by O. Palmer Robertson
This question can be embarrassing, canʼt it? Why do you worship on Sunday? Doesnʼt the Holy Bible say that the seventh day is the time God consecrated for His people? Where does the Holy Bible say that Christians should sanctify the first day of the week, rather than the seventh day?
Itʼs a good question, you will have to admit. Itʼs also a question that needs an answer. So what can be said?
Creation and Redemption
Begin by considering the evidence of the Old Testament. The Sabbath in the Old Testament was not merely a special day that was to be recognized once a week. It had much richer significance. It pointed forward to the future “rest” of redemption that God would accomplish for his people. The Sabbath was not only a reminder of the rest that came after the six days of creation. It also was celebrated because God had delivered his people from slavery in Egypt.
God repeated the law for Moses after Israel had wandered in the wilderness for forty years, just before they entered the land of promise. When God repeated the law that had been given at Sinai, the Ten Commandments were the same. Not one of the original Ten Commandments had been changed. But another reason for observing the Sabbath was given. At Sinai, Godʼs people had been told to keep the Sabbath because God had rested after the six days of creation (Exodus 20:11; Genesis 2:3). But in Trans-Jordan, God told Israel to keep the Sabbath in view of their redemption from Egypt (Deuteronomy 5:15). Not only because of creation, but also because of redemption, the people of God were to rest one day in seven.
We know that Israelʼs deliverance from slavery in Egypt by the Passover lamb was only a shadow, a prophecy, of the deliverance that would come through the sacrificial death and powerful resurrection of the Lord Jesus Christ. The Old Testament saints were looking forward to the coming rest from the burdens of sin, just as each week they looked forward to their rest from work on the Sabbath day.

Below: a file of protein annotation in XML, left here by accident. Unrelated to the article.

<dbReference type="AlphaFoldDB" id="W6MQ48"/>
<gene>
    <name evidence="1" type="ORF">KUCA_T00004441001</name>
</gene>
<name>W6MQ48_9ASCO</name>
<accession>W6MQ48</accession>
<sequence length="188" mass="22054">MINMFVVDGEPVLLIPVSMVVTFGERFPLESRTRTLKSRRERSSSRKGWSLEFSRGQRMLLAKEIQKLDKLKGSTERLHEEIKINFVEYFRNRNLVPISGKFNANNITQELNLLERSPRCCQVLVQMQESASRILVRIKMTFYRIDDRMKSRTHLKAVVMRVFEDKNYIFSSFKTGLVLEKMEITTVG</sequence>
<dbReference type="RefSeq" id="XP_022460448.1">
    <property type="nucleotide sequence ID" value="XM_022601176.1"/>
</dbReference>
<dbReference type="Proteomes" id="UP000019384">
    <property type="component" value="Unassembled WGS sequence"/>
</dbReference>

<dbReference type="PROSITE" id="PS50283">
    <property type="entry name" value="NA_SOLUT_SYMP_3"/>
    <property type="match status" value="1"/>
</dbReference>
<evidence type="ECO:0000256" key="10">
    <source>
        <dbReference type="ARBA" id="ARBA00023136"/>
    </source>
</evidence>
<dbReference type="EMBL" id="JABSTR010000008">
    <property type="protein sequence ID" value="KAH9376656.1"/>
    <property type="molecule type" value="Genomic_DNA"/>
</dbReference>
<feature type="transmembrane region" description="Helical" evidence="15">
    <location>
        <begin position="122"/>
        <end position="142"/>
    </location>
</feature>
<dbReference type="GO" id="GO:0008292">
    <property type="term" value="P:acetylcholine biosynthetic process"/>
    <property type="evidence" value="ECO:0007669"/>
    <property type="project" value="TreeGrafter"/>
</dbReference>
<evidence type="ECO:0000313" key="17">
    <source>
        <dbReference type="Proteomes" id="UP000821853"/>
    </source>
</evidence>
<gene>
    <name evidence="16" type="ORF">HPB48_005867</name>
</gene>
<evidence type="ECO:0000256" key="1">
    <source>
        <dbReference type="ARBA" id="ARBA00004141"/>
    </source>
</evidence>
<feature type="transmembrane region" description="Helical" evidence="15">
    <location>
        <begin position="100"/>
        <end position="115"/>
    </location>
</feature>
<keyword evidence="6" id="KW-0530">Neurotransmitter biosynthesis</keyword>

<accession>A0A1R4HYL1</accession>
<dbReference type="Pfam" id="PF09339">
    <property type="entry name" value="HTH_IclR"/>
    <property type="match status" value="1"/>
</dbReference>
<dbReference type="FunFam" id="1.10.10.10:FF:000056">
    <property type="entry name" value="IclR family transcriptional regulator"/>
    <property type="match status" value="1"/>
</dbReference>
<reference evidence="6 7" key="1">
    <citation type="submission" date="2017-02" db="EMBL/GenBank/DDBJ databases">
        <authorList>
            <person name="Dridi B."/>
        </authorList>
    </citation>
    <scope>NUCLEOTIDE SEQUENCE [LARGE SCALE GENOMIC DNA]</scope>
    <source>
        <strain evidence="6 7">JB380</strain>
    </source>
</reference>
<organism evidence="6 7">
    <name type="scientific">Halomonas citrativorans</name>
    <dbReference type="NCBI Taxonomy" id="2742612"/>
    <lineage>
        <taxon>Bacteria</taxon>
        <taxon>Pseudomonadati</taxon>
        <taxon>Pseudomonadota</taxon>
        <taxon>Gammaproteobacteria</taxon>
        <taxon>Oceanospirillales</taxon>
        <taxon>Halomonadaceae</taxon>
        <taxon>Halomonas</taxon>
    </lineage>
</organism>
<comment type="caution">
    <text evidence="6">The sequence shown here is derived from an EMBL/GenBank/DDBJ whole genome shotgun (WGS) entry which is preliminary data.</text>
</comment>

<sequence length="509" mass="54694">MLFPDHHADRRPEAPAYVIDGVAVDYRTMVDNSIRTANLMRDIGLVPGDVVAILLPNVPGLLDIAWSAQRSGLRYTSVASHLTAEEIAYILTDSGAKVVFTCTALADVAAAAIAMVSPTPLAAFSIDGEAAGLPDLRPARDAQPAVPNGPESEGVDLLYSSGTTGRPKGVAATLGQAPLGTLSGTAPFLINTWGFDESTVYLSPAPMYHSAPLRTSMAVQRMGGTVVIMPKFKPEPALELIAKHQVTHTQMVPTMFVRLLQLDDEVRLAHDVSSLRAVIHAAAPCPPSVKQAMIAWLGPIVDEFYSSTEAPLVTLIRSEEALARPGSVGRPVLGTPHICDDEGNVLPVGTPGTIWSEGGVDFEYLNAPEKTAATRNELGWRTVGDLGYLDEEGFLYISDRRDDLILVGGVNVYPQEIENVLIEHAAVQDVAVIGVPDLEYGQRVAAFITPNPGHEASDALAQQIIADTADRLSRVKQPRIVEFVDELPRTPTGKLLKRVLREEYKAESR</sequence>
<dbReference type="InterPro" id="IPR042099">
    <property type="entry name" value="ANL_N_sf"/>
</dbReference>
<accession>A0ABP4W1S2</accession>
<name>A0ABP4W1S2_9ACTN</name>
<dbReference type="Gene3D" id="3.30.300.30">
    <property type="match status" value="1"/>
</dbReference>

The Promised Land
So when Israel entered the land of their “rest” under Joshua, they marched around Jericho for seven days. Then on the seventh day they marched around the city walls seven times. When they had completed the march around Jericho the seventh time on the seventh day, the walls came tumbling down, and the people of God began to enter their rest in Canaan. The taking of Jericho was a picture of Godʼs people entering into their Sabbath-rest.
In a similar way, the seventy years of Israelʼs captivity pointed toward the “rest” of the redemption that was to come to the Promised Land. For the seventy years of Israelʼs captivity in Babylon, the land “was enjoying its Sabbath rests” (2 Chronicles 36:21).
These Old Testament experiences showed that Godʼs people were looking forward to the rest, the redemption that would be accomplished by Godʼs Messiah one day in the future. They worked six days in the week, looking forward to the rest that they would experience in the future. They looked to the land of promise as the place where they would enter into their rest from all the burdens of life.
A New Perspective
But now redemption has been accomplished. The Lord Jesus has come as the fulfilment of prophecy. By His death and resurrection, He has brought His people into their redemptive rest. We look back to the salvation that has been completed through Christ. “It is finished” was His cry from the cross, and so we know that everything has been done for our deliverance from sin, death, and all other evils in this world.